Expectedly, especially without crampons, I slipped a few times. Good thing my sleeping bag hangs just behind my butt so it helped cushion the impact. Would not be good to hurt my back like this.

When I reached Chame, it was a ghost town. It was also bitterly cold even at 11 am. There was also no sunlight in the area and I definitely didn’t feel like I wanted to stay there, even if a guesthouse or two was open so I decided to walk 2 kilometers back to Koto where the people were warm and the town was also sunny.

Guess who I found there! Basang! She walked passed my guesthouse and she told me she had to walk back to Timang somehow and now she’s back on the road. We spent the afternoon sitting in the sun. In the evening, I watched TV with the family (I didn’t understand anything but there were funny telenovela-like shows on) and played football with their 6 year old daughter. It was a better experience than the first night!

On Day 3, I thought long and hard whether to continue up to Pisang, which was my original last stop since surely Manang is too snowy. After the not-so-pleasant experience in hiking through icy trails, I decided I should just head back. Besides, I’m already really happy with my experience so far! And I can always come back! Moving up to Pisang sounded like it would be a lot colder and more difficult to hike through so I figured it was smarter to head back. So I did. I made my way back to Danaky and this time stayed for the night.

Rovi – the man behind the most delicious potato curry of my life!!!
Read: How to Spend Your Money Wisely in Nepal

I normally eat my packed food and order one meal per town as the food prices up there would shoot up 500 to 800 NPR per meal (normally 150 – 300). It saves me a lot.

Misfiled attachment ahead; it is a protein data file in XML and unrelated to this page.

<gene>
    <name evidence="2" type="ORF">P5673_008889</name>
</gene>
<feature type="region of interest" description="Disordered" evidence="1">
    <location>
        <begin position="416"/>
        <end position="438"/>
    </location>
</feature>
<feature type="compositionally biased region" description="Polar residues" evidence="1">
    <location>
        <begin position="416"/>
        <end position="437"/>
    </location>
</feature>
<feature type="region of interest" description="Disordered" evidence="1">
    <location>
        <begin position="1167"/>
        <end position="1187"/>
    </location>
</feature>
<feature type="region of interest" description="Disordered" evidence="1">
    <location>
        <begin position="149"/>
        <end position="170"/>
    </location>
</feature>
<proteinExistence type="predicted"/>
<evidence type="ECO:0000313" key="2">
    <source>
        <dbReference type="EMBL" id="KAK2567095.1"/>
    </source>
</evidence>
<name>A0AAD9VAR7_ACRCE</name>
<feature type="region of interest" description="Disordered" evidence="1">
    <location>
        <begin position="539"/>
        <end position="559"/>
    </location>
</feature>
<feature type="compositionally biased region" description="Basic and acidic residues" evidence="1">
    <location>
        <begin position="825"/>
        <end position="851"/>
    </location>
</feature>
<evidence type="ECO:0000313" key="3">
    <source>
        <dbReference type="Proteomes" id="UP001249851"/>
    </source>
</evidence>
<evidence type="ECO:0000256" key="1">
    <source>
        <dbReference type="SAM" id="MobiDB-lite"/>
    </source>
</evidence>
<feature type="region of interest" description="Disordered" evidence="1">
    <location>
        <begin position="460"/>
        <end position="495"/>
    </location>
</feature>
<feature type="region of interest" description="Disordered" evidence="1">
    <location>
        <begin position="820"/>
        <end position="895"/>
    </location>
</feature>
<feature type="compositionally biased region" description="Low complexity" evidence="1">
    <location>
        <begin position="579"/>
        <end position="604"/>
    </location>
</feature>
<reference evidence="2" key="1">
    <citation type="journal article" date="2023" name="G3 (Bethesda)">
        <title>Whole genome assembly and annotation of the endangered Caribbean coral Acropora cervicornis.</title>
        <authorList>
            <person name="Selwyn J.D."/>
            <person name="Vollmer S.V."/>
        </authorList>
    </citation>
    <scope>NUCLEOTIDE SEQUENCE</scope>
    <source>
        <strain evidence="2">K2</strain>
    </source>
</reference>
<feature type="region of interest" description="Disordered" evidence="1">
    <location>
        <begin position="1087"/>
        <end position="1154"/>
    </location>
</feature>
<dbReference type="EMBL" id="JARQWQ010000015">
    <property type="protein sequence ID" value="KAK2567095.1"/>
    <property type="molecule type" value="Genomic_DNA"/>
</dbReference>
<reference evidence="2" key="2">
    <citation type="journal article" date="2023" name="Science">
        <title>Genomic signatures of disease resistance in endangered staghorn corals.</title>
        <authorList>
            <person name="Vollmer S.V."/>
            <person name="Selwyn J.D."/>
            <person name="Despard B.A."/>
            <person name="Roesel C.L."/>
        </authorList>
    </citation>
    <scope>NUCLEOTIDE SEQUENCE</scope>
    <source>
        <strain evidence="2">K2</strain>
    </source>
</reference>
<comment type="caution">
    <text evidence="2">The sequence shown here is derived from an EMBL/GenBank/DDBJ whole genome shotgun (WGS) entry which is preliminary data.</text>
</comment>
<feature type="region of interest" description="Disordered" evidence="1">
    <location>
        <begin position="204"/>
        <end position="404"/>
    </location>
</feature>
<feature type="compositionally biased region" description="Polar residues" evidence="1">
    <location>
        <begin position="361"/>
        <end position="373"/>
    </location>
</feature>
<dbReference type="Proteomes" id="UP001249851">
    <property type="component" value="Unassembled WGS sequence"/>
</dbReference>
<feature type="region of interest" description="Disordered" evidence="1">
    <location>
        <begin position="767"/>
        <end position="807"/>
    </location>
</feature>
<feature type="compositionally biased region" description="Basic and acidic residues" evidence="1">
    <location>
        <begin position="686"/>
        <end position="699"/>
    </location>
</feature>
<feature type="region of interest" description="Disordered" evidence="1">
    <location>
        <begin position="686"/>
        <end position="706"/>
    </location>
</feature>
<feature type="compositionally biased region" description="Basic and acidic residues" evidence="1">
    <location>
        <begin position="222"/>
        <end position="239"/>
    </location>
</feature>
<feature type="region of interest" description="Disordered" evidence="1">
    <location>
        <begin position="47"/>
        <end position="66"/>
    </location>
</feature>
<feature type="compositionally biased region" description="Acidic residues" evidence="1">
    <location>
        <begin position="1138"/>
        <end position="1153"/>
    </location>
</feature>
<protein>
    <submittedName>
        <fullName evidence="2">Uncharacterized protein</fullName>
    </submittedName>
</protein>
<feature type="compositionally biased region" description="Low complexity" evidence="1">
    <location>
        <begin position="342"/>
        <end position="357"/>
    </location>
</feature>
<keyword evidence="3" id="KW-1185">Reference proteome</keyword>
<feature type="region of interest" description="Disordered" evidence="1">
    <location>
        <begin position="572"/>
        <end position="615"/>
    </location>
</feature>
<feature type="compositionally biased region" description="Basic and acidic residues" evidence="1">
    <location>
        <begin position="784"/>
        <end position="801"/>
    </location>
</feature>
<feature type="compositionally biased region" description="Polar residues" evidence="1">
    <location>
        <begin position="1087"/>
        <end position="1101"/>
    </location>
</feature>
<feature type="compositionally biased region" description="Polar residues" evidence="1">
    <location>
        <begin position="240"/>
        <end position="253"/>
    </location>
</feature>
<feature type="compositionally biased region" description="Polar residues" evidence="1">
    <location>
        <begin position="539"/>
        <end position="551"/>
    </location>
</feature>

But Rovi was too kind and I felt bad he was forced by family to open the guesthouse in low season. He hasn’t made money in days so I ordered dinner as well, even though I was far from even just a little peckish, especially after him spoiling my dhal bhat refill to mountains of food on my plate during lunch.

On my fourth day of hiking, I had developed a ton of blisters already and was struggling to carry on but I did my usual 4 – 5 hours of hiking per day. I reach Tal Village, see a family on the grass and under the sun doing their own thing – dad making a basket, mom going through the vegetable harvest, and the son fixing an extension cord. It looked warm and felt tranquil so I sat there with them and had lunch. We mostly kept to ourselves and enjoyed the sun. Occasionally, we’d talk and get to know each other.

It was indeed tranquil. Perfect break after my hike.


Tal Village

On Day 5, I pushed myself despite the blisters and irritated eyes and hiked slowly down to Chamje, which took me a few hours. Once I reached town, I ate my final expensive ass dhal bat and took a jeep back to Besishahar within the same day. I was happy to stop hiking. I definitely wasn’t mentally prepared for all this but now that I’ve done this, I know how to prepare myself better for when I do the full circuit in the future.

If I’m being completely honest, the views between Besishahar and Chamje were not all that fantastic so if you want to save time, hire a jeep to Chamje and do a stop in Tal before going to Danakyu!

My favorite photo
Read: How to Spend Your Money Wisely in Nepal